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Jargon & Gobbledygook: When Is Technical Website Copy Too Much?

Reading Time: 3 minutes
electrical pole with wires and cables all over the place

We have a great affection for Mammalia within the Felis catus species.

In other words, we love cats. There’s only one way to define the sentence above: gobbledygook. This term is so much more than a fun word to say—it’s something to avoid in your website copy.

To Jargon or Not To Jargon?

Us Word Nerds get the amazing opportunity to work with many businesses and professionals in a wide range of industries. Many of these professionals are experts in their field. And some of the businesses we work with are start-ups bringing something completely new into the world.

Expertise and innovation often bring a bit of confusion when it comes to writing website copy. Some of the questions we receive include:

  • Shouldn’t I use industry-specific terminology to prove my expertise in my field?
  • If I write too simply, will my website visitors think I’m incompetent or less knowledgeable than my competitors?
  • But my audience includes CEOs and executives—shouldn’t I use industry language to attract them?

The short answer: Industry terminology shouldn’t take over your copy. Why? First of all, the average American adult has somewhere between a 7th and 8th-grade reading level. This makes highly technical copy difficult to understand for many.

Secondly, your website visitors are only spending mere seconds on your website before deciding to dive deeper or run away. Potential customers don’t want to spend those seconds reading gobbledygook—they want to spend it learning more about you.

Don’t Tell. Show Instead…

Albert Einstein once said, “If you can’t explain it simply, you don’t understand it well enough.” Even those sitting in the C-suite don’t have time to sift through three hundred words of jargon. Nor do they want to.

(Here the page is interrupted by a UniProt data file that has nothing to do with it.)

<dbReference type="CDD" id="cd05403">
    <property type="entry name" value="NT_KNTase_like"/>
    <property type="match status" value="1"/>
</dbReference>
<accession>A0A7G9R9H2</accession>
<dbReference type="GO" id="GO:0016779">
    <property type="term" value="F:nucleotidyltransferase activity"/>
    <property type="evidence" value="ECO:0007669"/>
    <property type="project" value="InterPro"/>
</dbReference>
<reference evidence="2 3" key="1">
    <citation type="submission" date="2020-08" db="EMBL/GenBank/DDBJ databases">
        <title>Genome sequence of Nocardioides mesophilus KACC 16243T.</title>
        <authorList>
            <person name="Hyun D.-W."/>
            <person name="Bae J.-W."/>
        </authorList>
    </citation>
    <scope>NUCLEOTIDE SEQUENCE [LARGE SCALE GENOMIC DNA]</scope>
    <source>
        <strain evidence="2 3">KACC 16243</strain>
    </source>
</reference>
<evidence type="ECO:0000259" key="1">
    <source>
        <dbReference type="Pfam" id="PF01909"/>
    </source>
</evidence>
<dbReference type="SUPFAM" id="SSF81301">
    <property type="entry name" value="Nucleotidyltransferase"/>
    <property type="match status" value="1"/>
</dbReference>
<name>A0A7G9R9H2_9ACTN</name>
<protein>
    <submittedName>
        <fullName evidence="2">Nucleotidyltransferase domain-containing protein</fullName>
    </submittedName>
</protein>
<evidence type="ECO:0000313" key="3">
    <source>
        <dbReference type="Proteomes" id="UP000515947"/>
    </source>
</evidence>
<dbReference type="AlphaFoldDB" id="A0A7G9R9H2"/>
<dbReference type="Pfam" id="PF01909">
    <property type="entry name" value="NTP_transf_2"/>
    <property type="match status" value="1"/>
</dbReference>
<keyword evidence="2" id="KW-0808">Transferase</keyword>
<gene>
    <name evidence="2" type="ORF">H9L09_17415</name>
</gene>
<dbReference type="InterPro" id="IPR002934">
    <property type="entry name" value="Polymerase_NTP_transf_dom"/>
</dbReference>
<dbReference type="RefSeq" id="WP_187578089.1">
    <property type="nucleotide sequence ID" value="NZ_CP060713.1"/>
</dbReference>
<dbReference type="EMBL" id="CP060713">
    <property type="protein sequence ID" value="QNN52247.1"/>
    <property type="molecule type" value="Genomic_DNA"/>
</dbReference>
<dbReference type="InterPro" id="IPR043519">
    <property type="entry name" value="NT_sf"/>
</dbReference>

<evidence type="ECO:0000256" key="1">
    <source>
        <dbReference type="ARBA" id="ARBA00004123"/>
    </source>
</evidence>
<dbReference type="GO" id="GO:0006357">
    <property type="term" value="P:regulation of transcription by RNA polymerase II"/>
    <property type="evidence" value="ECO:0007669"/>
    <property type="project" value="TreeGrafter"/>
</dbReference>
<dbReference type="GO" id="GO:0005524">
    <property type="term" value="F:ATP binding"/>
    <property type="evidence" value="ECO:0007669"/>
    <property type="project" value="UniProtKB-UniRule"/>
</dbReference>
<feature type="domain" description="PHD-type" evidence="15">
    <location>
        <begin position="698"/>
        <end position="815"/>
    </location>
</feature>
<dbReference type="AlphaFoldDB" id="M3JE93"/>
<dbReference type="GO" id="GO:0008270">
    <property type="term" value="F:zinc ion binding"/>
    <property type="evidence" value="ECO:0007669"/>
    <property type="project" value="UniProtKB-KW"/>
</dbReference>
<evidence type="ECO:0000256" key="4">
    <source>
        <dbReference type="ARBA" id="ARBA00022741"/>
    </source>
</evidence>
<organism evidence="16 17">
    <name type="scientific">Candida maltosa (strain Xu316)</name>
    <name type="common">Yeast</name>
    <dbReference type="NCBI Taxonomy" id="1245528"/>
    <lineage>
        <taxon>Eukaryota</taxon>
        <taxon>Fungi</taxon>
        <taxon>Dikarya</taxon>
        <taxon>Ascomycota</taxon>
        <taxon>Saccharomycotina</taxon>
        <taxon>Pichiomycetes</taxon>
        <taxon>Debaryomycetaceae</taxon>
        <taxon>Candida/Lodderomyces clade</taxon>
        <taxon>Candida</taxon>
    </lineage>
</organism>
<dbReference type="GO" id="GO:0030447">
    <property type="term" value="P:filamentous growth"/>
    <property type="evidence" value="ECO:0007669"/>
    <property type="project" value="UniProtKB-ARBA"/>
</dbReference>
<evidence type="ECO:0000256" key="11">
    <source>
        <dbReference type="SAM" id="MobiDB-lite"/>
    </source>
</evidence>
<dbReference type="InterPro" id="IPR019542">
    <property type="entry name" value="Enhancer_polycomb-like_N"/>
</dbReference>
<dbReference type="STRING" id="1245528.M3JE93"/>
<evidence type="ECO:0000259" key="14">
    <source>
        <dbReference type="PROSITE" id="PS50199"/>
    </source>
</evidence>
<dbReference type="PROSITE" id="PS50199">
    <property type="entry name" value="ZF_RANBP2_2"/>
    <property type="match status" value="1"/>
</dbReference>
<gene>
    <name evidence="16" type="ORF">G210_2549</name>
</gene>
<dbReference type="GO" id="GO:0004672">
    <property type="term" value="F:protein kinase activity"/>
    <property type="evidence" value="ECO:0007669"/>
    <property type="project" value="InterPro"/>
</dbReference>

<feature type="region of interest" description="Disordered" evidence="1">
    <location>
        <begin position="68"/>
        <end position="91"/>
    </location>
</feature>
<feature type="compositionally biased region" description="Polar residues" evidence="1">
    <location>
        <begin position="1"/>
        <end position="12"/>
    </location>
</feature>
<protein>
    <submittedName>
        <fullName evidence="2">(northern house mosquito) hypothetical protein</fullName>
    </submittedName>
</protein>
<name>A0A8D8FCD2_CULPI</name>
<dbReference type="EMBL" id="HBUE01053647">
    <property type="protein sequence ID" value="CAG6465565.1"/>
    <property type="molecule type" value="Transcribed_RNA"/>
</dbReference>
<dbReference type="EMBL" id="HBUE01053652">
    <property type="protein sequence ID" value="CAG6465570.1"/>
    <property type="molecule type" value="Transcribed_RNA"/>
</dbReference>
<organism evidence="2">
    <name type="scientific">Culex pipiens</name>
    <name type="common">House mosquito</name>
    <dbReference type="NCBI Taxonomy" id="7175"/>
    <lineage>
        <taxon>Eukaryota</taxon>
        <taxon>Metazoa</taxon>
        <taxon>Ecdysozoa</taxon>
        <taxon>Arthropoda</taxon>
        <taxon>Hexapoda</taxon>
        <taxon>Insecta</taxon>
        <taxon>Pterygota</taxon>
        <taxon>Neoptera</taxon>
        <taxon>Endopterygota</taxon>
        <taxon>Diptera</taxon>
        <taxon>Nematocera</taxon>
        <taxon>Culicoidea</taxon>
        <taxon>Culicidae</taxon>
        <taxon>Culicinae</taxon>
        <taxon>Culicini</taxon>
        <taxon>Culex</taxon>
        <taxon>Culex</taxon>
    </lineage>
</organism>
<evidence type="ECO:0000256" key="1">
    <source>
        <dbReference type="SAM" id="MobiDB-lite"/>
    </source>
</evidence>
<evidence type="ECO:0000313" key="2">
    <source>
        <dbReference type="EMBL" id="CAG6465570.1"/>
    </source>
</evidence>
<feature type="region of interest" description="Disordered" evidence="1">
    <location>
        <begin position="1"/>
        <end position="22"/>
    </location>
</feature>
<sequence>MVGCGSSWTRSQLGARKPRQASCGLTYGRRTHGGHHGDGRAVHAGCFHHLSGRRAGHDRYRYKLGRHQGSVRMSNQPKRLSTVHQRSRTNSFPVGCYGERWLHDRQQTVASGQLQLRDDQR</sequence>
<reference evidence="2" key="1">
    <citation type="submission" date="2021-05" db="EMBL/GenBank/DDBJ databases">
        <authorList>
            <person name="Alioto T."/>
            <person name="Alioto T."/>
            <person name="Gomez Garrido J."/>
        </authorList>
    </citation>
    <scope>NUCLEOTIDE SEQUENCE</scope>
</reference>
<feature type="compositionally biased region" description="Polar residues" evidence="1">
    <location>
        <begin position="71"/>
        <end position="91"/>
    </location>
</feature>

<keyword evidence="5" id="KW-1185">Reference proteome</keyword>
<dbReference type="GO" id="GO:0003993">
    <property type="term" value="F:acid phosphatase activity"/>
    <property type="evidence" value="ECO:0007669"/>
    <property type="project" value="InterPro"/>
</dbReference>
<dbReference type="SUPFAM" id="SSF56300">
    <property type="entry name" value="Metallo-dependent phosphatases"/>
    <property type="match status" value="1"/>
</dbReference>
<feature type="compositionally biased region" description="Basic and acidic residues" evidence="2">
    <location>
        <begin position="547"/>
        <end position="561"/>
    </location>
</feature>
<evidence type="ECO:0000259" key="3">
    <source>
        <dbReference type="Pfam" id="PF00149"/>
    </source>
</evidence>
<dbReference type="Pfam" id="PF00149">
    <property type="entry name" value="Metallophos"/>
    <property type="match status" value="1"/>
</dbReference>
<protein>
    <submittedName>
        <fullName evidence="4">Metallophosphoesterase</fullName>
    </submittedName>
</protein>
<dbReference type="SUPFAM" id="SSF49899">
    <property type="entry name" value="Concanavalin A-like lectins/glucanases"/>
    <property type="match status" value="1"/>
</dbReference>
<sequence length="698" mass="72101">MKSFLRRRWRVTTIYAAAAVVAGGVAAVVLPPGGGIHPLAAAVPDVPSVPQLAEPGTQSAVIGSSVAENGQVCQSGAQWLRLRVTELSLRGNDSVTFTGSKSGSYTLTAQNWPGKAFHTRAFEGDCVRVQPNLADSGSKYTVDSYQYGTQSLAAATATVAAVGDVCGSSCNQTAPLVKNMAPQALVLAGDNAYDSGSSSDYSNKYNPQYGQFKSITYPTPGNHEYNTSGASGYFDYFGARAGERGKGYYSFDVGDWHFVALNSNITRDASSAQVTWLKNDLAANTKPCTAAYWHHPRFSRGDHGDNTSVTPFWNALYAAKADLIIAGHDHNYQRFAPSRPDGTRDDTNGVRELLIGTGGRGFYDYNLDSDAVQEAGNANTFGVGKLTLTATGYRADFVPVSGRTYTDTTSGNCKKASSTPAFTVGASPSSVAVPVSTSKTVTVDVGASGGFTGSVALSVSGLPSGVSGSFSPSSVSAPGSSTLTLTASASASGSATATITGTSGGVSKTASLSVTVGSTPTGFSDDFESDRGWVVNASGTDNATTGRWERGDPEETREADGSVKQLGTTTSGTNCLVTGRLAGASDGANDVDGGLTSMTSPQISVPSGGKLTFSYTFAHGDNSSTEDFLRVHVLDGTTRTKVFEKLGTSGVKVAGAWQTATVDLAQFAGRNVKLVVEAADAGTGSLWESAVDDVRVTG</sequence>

To start simplifying your copy, learn how to show what you know. For example, instead of using jargon-filled copy to explain what you do, add in a case study that showcases real results. Instead of listing the technical features of your service, show the benefits or how a customer’s life might change after working with you.

…And Drop Your Ego

Can we be real for a second? Your website copy isn’t about you. Your website’s goal is to deliver value to your audience, whether that’s by answering a question or fulfilling a need. Stop making it about yourself and what you know. Instead, put the focus back on those who matter most, your potential customers.

How to Simplify Your Copy: 5 Mistakes to Avoid

Simplifying your copy isn’t difficult. It simply takes placing yourself in your customer’s shoes and perhaps reaching out to a friend and asking them to read your copy to provide feedback. As you rework your content, be sure to avoid:

  1. Tautologies: The term “tautology” means to say the same thing twice using different words. For example, “it is what it is” and “first and foremost.” These phrases don’t do anything but clog up your copy with unnecessary words. And clogged up copy is hard to understand.
  2. Not saying what you mean: Have you ever heard, “lots of moving parts” or “growth hacking”? What do these terms even mean? Instead of using terms that take critical thinking to understand, simplify your language and get to the point.
  3. Filler and fluff: Words such as “really” and “very” are nothing more than fluff that can creep up into our copy. Before you publish, go through your content and remove them.
  4. Not writing like you talk: Your content should read like a conversation with a friend who just so happens to be your target audience. It shouldn’t sound like a dissertation. Write like you talk, using real words you use in the wild. Better yet, use words your target audience likes to use.
  5. Too much jargon: You knew it was coming, right? Industry-specific language is fine in small doses. After all, it’s impossible to avoid jargon completely. Simply use what’s necessary.

Hot tip: Use a tool such as Hemingway to check the reading level of your website copy. If it’s over 8th grade, makes some changes.

Having Trouble Simplifying Your Website Copy?

Simplifying your copy is sometimes tough. After all, you know what you’re talking about and want nothing more than to share your knowledge with the world. Yet, for the sake of your audience, it’s time to get back to the basics. We can help. Send the Word Nerds a message.

Erin Larson